English summary November 16 - 22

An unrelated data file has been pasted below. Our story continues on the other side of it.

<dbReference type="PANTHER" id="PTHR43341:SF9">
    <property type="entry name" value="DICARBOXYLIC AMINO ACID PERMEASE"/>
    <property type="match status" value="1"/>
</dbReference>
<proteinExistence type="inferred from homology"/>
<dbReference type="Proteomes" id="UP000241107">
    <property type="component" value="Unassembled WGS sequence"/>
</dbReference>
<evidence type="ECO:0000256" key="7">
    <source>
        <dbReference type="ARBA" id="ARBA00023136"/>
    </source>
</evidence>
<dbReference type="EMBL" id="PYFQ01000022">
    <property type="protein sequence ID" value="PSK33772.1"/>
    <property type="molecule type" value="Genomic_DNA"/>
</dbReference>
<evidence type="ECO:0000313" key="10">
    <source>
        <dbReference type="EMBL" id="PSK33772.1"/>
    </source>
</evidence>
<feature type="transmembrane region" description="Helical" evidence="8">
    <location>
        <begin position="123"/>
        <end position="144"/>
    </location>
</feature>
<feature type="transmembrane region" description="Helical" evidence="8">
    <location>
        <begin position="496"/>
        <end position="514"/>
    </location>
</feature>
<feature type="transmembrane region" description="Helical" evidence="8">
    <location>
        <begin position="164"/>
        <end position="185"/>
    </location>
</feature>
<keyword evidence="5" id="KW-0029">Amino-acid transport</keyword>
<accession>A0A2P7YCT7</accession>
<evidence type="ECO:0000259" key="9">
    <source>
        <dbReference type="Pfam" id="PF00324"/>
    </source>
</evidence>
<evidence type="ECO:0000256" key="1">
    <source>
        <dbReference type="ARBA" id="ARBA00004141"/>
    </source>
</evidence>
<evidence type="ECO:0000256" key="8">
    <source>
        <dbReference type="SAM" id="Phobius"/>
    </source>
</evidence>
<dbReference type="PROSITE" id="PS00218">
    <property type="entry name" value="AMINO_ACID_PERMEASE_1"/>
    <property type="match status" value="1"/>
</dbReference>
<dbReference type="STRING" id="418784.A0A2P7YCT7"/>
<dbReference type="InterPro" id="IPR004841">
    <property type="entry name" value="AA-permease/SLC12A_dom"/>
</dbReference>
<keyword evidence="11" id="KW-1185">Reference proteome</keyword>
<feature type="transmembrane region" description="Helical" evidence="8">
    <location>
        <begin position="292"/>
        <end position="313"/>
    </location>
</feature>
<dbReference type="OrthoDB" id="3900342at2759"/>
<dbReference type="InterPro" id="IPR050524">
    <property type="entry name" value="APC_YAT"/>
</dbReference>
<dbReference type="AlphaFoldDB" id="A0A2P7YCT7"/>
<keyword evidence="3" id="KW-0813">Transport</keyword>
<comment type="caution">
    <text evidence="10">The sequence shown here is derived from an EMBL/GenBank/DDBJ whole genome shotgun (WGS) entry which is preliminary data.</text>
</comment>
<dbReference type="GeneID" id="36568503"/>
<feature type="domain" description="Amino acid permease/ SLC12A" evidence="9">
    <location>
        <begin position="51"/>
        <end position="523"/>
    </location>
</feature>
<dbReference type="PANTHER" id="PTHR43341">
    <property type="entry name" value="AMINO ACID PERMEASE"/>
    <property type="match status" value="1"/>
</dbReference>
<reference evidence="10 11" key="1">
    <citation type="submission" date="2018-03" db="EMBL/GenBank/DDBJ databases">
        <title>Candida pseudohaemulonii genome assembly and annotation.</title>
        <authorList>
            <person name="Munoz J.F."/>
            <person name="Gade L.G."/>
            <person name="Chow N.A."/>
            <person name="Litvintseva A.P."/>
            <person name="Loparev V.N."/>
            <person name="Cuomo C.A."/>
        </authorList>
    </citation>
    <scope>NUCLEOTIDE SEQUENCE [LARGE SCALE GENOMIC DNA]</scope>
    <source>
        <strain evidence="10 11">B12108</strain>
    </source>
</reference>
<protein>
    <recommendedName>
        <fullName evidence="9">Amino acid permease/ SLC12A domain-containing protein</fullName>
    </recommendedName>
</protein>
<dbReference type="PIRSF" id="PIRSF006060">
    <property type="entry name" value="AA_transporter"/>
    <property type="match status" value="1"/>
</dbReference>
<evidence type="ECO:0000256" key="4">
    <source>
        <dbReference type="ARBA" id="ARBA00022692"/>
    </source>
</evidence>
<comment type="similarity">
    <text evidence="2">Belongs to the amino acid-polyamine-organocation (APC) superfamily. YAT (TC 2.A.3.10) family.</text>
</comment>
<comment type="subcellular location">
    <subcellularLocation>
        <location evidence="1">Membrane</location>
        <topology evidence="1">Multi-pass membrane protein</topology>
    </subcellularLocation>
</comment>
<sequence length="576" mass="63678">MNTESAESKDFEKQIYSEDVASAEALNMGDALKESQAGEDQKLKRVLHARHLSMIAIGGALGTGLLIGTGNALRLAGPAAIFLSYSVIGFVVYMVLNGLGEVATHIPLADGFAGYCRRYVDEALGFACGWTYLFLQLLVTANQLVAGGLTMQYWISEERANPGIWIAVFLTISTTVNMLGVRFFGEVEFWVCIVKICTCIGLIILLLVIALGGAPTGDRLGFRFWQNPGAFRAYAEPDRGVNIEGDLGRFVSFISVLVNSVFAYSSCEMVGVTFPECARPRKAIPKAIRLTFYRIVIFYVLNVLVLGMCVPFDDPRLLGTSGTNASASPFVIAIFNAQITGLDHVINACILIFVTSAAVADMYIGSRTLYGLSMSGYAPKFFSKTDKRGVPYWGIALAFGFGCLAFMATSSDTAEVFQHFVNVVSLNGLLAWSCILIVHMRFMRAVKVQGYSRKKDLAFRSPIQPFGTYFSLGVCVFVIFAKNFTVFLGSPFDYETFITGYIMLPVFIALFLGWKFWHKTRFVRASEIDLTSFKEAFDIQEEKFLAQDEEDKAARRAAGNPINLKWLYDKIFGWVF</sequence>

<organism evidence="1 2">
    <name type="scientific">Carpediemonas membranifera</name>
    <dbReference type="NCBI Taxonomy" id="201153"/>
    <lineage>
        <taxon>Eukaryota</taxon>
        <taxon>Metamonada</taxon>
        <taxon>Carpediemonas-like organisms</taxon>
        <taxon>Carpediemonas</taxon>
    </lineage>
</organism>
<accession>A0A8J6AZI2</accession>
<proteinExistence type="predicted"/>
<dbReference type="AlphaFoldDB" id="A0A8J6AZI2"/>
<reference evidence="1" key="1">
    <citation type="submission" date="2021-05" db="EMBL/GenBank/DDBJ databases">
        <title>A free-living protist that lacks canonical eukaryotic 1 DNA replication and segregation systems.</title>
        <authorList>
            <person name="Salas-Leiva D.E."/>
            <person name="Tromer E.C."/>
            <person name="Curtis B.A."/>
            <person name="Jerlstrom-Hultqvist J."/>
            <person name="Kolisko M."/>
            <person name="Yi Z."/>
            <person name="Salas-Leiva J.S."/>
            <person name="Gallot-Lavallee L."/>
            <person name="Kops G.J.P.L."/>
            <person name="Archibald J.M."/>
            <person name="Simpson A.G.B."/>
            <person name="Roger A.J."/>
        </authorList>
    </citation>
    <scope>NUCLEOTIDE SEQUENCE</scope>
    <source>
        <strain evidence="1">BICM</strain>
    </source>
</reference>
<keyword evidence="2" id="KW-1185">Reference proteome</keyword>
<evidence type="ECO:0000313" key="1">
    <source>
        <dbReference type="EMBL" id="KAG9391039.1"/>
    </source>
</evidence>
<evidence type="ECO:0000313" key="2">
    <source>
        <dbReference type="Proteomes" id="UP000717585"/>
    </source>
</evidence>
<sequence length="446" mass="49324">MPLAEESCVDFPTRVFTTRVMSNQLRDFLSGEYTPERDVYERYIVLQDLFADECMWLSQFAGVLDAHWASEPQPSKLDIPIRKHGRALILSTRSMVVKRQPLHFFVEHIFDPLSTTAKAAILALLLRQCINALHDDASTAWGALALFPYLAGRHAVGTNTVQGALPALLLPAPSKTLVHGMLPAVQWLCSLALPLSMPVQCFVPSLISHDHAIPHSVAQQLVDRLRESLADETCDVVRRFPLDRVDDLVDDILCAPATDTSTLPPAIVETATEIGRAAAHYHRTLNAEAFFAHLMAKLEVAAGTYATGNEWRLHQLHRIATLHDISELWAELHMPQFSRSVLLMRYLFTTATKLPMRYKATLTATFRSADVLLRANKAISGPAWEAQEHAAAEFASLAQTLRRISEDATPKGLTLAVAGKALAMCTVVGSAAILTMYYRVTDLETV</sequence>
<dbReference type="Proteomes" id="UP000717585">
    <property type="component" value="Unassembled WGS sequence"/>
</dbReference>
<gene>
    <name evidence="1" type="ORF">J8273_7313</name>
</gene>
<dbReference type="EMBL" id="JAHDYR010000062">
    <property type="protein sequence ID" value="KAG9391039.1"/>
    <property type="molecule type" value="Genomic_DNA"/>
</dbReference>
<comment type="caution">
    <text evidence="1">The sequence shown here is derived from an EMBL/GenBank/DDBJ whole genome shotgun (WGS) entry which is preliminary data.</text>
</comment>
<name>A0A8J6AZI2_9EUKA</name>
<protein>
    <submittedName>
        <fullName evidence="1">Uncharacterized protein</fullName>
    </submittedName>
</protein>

Kunsthistorisches Museum: Charles the Bold – Splendour and fall of the last Duke of Burgundy Autumn Charles the Bold, known by his enemies as Charles the Terrible, was bold beyond the range of tolerance. He involved himself in a series of wars and battles with France and Switzerland, which ultimately led to his downfall and death. Not even his marriage policy could save him. In 1477, he perished in the Battle of Nancy. What remains of him is the orthodoxy of the court ceremonial and his Knighthood of the Golden Fleece, the reign over Flanders and its extremely wealthy cities, numerous precious objects, and Austria’s disposal over these treasures. The exhibition at the Kunsthistorisches Museum (KHM) is the first exhibit organized entirely by the new director. But the decision to do so was not really bold. The KHM’s divisions are in line: contributions were made the KHM's painting collection, the armoury, and the art chamber even offered its rooms. But there are two things one would have desperately needed, which are not on display. The only fairly good authentic portrait of the audacious debutant, created in Rogier’s workshop, domiciled today in Berlin, is missing. Instead the exhibit is plastered with copies of this painting; and there is even a baroque-like new interpretation of Rubens from the museum’s own collection. And what else is missing is the most important example of book painting, Maria of Burgundy’s hour book; to be found in the Austrian National Library. It is surprising that this book is not displayed, because the practice to show a copy instead of the original throughout the entire exhibition is unchallenged. The most important book on the topic is titled “Autumn of the Middle Ages”. The author Johan Huizinga emphasizes that the Old Dutch 15th century was not a new beginning, but rather the late years, the triumphant but definitive end of an era. It is therefore unavoidable to remark that the exhibition of the KHM under the new directorship is not exactly what one would consider a start. It is, precisely, autumn. By Rainer Metzger Kunsthistorisches Museum 1010 Vienna, Burgring 5, until 10.01.10 www.khm.at MUMOK Museum of modern Art: Interstices – La Coleccion Jumex, Mexico Platitudes and Interstices Exhibitions of large contemporary art collections are always also part of a visual construction of meaning. They mediate values and thereby encroach in contentions over social hegemony. In 1990, the Argentine-Mexican culture critic Néstor Garcia Canclini represented this thesis in his book “Culturas Hibridas” (hybrid cultures). In this investigation of the specifics of cultural Modernism in Mexico, Garcia Canclini devotes himself to the effective as well as failed attempts of artists to escape from Modernism, its colonial heritage and its increasing capitalisation. The catalogue of this exhibition, in which works of the collection of the Mexican fruit juice-producer JUMEX are presented at the Vienna MUMOK, you will find an interview with the important theoretician, who is hardly known in the German-speaking world. Cultural interstices are not only interpreted as places of communication, but also as those of potential resistance. Where there is an in-between the dichotomous poles must indeed be relatively intact. But the exhibition seems to deal more with the softening of contrasts and the merging of the core with the periphery, of up and down, and as it says in the exhibition text “the fading of left and right ideologies”. That the latter is an ideology in itself, by which art orchestrated the marching-through of neoliberalism, is presented by Francis Alys’s metaphor: in his video installation, a Mexican band is playing patriotic songs, while “musical chairs” is shown on another screen. Some don’t make it. Good seats need good starting points as well as quick reactions. Marcela Astorga’s sculpture “Masochist Grill”, on a pedestal made of braided leather military belts, reminds of the violent and far-reaching economic and social model of the military dictatorship of the 1970’s and 80’s. While the individual works of the, not only Latin American, artists are absolutely convincing, the attributions to the rather generalized categories such as “identity and society” or “politics and economy” are far too constrained. The JUMEX-collection is more of a conglomeration of diverse commentaries on today’s massive problems concerning migration and globalization. In any case, the commitment to hegemonic battles in the spirit of Garcia Canclini is not very adventurous or daring. By Jens Kastner MUMOK Museum moderner Kunst 1070 Vienna, MuseumsQuartier, until 07.03.10 www.mumok.at PalaisProject: Robert Majkut, Will Alsop Border violation Originally, Lukas Feichtner’s Palais Project in the Palais Breuner in Vienna’s Singerstrasse focussed on Asian art. But these days co-financing through art collectors has become increasingly difficult and the gallery owner decided to go for a more open concept. Until December 15, the gallery presents itself as the design palais Vienna and centres on the creative process in general, devoted the boundaries between art, architecture and design. The renowned British architect Will Alsop visualized his perceptions of the creative design process with a huge installation. For the planning of two new college campuses in Glasgow he not only offered the users of the building the opportunity to verbalize their perceptions and ideas in interviews, he also enabled them to visualize these ideas in a draft sketch. Elements of the interviews as well as the sketches were later integrated into the planning process - all documented and presented on small screens. A beautiful example for the interaction among planers and users, and an introduction into the architect’s world of thought, who, by the way, this summer announced that he, from no on, was planning to devote himself to painting. But since the beginning of November he went back to his architectural world and is now cooperating with the British architects RMJM, with offices in Europe, Asia and the USA. In the second part of the exhibition, the Polish designer Robert Majkut, who is well known in Poland for his spectacular shop designs, questions the process of object design. However, to a large extent his aim to open the boundaries between art and design remains unfulfilled. The large-scale graphic, representing the starting point for a table design is too strongly linked with its digital origins, and the application of the graphic to a specially designed table does not transgress the border between object design and art, something which is obviously easier to overcome through an artist’s approach. By Werner Rodlauer PalaisProject 1010 Vienna, Singerstrasse 16, until 15.12.09 www.palaisproject.com artlounge Strabag Kunstforum: Jan Serych – Paramnesia Existential and intellectual The first thing that catches ones eye at this exhibition is definitely the most important artwork displayed: black canvases with text fragments and a white dot in the middle, freely positioned in a row. The second thing that strikes ones’ attention is that these are completely enigmatic fragments of quotes and formulas. Step by step, while proceeding through the exhibition, the game of associations develops from one picture to the next. It all starts with the value of “Pi”, which is so important in physics, to arrive at the single white dot on the black plane, the indivisible – via the absolute zero of 0 K on the Kelvin scale (minus 273,15 degrees Centigrade). In addition to these physical and philosophical allusions, there is one reference to an art context, to Nam June Paik. But these associations have less in common with the conventional definition of fine arts as such, but are more of an intellectual game, a pleasure for viewers knowledgeable of philosophy, and at least semi-educated in the field of physics. But the aesthetic and visual pleasures, the charm of seeing, remain unfulfilled. With this work, seeing equals understanding, not viewing, as there is not much to be viewed. In contrast, the black and white canvases titled Part 1, Part 2, and Part 3 offer a feeling that is close to pure aesthetic pleasure. Here, the effective composition stands out. This is by all means a charming, but rather reserved show by an artist, who deliberately reaches out to an extremely intellectual audience. By Wolfgang Pichler artlounge Strabag Kunstforum 1220 Vienna, Donau-City-Strasse 9, until 04.12.09 www.strabag-kunstforum.at